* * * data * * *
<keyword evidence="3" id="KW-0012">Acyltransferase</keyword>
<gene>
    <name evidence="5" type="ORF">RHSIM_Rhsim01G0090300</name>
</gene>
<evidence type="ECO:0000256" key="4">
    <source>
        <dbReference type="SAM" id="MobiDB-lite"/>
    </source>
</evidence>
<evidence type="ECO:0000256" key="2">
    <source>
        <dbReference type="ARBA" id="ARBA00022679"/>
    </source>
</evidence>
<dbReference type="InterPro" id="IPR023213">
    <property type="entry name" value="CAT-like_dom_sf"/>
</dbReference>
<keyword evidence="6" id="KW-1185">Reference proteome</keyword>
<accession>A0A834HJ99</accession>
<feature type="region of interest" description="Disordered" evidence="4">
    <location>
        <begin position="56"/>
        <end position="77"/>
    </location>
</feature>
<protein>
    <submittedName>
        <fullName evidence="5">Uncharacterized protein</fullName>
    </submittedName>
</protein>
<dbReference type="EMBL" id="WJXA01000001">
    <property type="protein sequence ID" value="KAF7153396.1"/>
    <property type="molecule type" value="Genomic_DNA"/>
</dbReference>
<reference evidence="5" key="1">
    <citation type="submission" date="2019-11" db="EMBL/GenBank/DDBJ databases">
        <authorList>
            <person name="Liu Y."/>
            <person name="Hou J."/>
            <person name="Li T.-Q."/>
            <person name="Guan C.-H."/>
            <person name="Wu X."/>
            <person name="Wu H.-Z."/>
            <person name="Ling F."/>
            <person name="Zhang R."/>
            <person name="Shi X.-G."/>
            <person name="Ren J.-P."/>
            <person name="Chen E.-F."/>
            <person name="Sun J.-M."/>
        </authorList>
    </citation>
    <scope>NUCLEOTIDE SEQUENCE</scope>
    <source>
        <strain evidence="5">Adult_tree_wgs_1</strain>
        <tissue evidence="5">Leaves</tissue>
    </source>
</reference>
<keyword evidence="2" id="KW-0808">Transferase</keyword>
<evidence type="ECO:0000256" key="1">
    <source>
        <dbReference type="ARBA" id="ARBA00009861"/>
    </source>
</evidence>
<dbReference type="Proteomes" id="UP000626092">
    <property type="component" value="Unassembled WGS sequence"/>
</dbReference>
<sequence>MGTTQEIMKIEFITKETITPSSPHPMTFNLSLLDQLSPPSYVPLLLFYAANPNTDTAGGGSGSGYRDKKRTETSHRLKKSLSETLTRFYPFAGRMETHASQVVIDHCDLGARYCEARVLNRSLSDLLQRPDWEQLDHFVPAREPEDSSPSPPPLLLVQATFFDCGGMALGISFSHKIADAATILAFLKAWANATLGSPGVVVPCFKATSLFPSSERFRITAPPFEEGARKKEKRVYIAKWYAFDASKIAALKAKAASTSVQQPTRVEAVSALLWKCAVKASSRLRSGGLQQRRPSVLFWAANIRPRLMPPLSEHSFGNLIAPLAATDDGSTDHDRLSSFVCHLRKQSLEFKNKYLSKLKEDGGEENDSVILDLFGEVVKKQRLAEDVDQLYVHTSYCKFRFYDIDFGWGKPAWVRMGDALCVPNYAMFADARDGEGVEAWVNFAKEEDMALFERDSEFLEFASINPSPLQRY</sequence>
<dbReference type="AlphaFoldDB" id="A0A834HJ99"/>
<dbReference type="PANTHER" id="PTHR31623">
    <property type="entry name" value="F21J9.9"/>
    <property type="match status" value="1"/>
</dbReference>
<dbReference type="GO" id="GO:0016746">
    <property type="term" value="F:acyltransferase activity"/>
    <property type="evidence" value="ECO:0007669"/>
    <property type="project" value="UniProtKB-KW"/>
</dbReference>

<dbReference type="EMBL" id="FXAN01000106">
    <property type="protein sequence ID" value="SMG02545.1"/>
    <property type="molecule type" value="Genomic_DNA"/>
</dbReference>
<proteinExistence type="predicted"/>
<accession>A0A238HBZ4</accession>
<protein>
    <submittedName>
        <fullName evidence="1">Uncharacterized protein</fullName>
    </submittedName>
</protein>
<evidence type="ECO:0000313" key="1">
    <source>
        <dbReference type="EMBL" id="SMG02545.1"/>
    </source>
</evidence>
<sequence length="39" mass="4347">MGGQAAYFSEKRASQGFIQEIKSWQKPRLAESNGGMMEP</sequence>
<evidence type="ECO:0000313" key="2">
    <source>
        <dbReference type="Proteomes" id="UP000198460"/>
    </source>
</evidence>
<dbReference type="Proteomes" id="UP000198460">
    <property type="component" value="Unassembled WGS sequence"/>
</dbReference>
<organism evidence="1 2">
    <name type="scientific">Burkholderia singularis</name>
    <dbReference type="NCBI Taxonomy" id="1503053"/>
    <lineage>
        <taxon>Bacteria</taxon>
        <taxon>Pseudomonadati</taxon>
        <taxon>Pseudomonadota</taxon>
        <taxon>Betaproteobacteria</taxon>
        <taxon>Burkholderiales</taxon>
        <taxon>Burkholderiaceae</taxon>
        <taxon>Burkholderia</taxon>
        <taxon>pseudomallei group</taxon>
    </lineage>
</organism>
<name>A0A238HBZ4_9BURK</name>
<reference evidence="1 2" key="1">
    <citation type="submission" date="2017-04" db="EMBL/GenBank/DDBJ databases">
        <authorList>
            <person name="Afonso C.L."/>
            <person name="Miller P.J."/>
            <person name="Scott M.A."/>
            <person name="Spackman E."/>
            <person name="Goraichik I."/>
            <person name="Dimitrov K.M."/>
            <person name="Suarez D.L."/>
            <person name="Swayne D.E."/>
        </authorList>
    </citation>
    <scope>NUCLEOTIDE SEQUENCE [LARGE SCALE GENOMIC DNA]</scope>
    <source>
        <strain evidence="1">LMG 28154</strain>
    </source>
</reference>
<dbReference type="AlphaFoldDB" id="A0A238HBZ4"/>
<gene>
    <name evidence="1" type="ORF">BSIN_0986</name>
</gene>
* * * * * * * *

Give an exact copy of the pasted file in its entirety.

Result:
<keyword evidence="3" id="KW-0012">Acyltransferase</keyword>
<gene>
    <name evidence="5" type="ORF">RHSIM_Rhsim01G0090300</name>
</gene>
<evidence type="ECO:0000256" key="4">
    <source>
        <dbReference type="SAM" id="MobiDB-lite"/>
    </source>
</evidence>
<evidence type="ECO:0000256" key="2">
    <source>
        <dbReference type="ARBA" id="ARBA00022679"/>
    </source>
</evidence>
<dbReference type="InterPro" id="IPR023213">
    <property type="entry name" value="CAT-like_dom_sf"/>
</dbReference>
<keyword evidence="6" id="KW-1185">Reference proteome</keyword>
<accession>A0A834HJ99</accession>
<feature type="region of interest" description="Disordered" evidence="4">
    <location>
        <begin position="56"/>
        <end position="77"/>
    </location>
</feature>
<protein>
    <submittedName>
        <fullName evidence="5">Uncharacterized protein</fullName>
    </submittedName>
</protein>
<dbReference type="EMBL" id="WJXA01000001">
    <property type="protein sequence ID" value="KAF7153396.1"/>
    <property type="molecule type" value="Genomic_DNA"/>
</dbReference>
<reference evidence="5" key="1">
    <citation type="submission" date="2019-11" db="EMBL/GenBank/DDBJ databases">
        <authorList>
            <person name="Liu Y."/>
            <person name="Hou J."/>
            <person name="Li T.-Q."/>
            <person name="Guan C.-H."/>
            <person name="Wu X."/>
            <person name="Wu H.-Z."/>
            <person name="Ling F."/>
            <person name="Zhang R."/>
            <person name="Shi X.-G."/>
            <person name="Ren J.-P."/>
            <person name="Chen E.-F."/>
            <person name="Sun J.-M."/>
        </authorList>
    </citation>
    <scope>NUCLEOTIDE SEQUENCE</scope>
    <source>
        <strain evidence="5">Adult_tree_wgs_1</strain>
        <tissue evidence="5">Leaves</tissue>
    </source>
</reference>
<keyword evidence="2" id="KW-0808">Transferase</keyword>
<evidence type="ECO:0000256" key="1">
    <source>
        <dbReference type="ARBA" id="ARBA00009861"/>
    </source>
</evidence>
<dbReference type="Proteomes" id="UP000626092">
    <property type="component" value="Unassembled WGS sequence"/>
</dbReference>
<sequence>MGTTQEIMKIEFITKETITPSSPHPMTFNLSLLDQLSPPSYVPLLLFYAANPNTDTAGGGSGSGYRDKKRTETSHRLKKSLSETLTRFYPFAGRMETHASQVVIDHCDLGARYCEARVLNRSLSDLLQRPDWEQLDHFVPAREPEDSSPSPPPLLLVQATFFDCGGMALGISFSHKIADAATILAFLKAWANATLGSPGVVVPCFKATSLFPSSERFRITAPPFEEGARKKEKRVYIAKWYAFDASKIAALKAKAASTSVQQPTRVEAVSALLWKCAVKASSRLRSGGLQQRRPSVLFWAANIRPRLMPPLSEHSFGNLIAPLAATDDGSTDHDRLSSFVCHLRKQSLEFKNKYLSKLKEDGGEENDSVILDLFGEVVKKQRLAEDVDQLYVHTSYCKFRFYDIDFGWGKPAWVRMGDALCVPNYAMFADARDGEGVEAWVNFAKEEDMALFERDSEFLEFASINPSPLQRY</sequence>
<dbReference type="AlphaFoldDB" id="A0A834HJ99"/>
<dbReference type="PANTHER" id="PTHR31623">
    <property type="entry name" value="F21J9.9"/>
    <property type="match status" value="1"/>
</dbReference>
<dbReference type="GO" id="GO:0016746">
    <property type="term" value="F:acyltransferase activity"/>
    <property type="evidence" value="ECO:0007669"/>
    <property type="project" value="UniProtKB-KW"/>
</dbReference>

<dbReference type="EMBL" id="FXAN01000106">
    <property type="protein sequence ID" value="SMG02545.1"/>
    <property type="molecule type" value="Genomic_DNA"/>
</dbReference>
<proteinExistence type="predicted"/>
<accession>A0A238HBZ4</accession>
<protein>
    <submittedName>
        <fullName evidence="1">Uncharacterized protein</fullName>
    </submittedName>
</protein>
<evidence type="ECO:0000313" key="1">
    <source>
        <dbReference type="EMBL" id="SMG02545.1"/>
    </source>
</evidence>
<sequence length="39" mass="4347">MGGQAAYFSEKRASQGFIQEIKSWQKPRLAESNGGMMEP</sequence>
<evidence type="ECO:0000313" key="2">
    <source>
        <dbReference type="Proteomes" id="UP000198460"/>
    </source>
</evidence>
<dbReference type="Proteomes" id="UP000198460">
    <property type="component" value="Unassembled WGS sequence"/>
</dbReference>
<organism evidence="1 2">
    <name type="scientific">Burkholderia singularis</name>
    <dbReference type="NCBI Taxonomy" id="1503053"/>
    <lineage>
        <taxon>Bacteria</taxon>
        <taxon>Pseudomonadati</taxon>
        <taxon>Pseudomonadota</taxon>
        <taxon>Betaproteobacteria</taxon>
        <taxon>Burkholderiales</taxon>
        <taxon>Burkholderiaceae</taxon>
        <taxon>Burkholderia</taxon>
        <taxon>pseudomallei group</taxon>
    </lineage>
</organism>
<name>A0A238HBZ4_9BURK</name>
<reference evidence="1 2" key="1">
    <citation type="submission" date="2017-04" db="EMBL/GenBank/DDBJ databases">
        <authorList>
            <person name="Afonso C.L."/>
            <person name="Miller P.J."/>
            <person name="Scott M.A."/>
            <person name="Spackman E."/>
            <person name="Goraichik I."/>
            <person name="Dimitrov K.M."/>
            <person name="Suarez D.L."/>
            <person name="Swayne D.E."/>
        </authorList>
    </citation>
    <scope>NUCLEOTIDE SEQUENCE [LARGE SCALE GENOMIC DNA]</scope>
    <source>
        <strain evidence="1">LMG 28154</strain>
    </source>
</reference>
<dbReference type="AlphaFoldDB" id="A0A238HBZ4"/>
<gene>
    <name evidence="1" type="ORF">BSIN_0986</name>
</gene>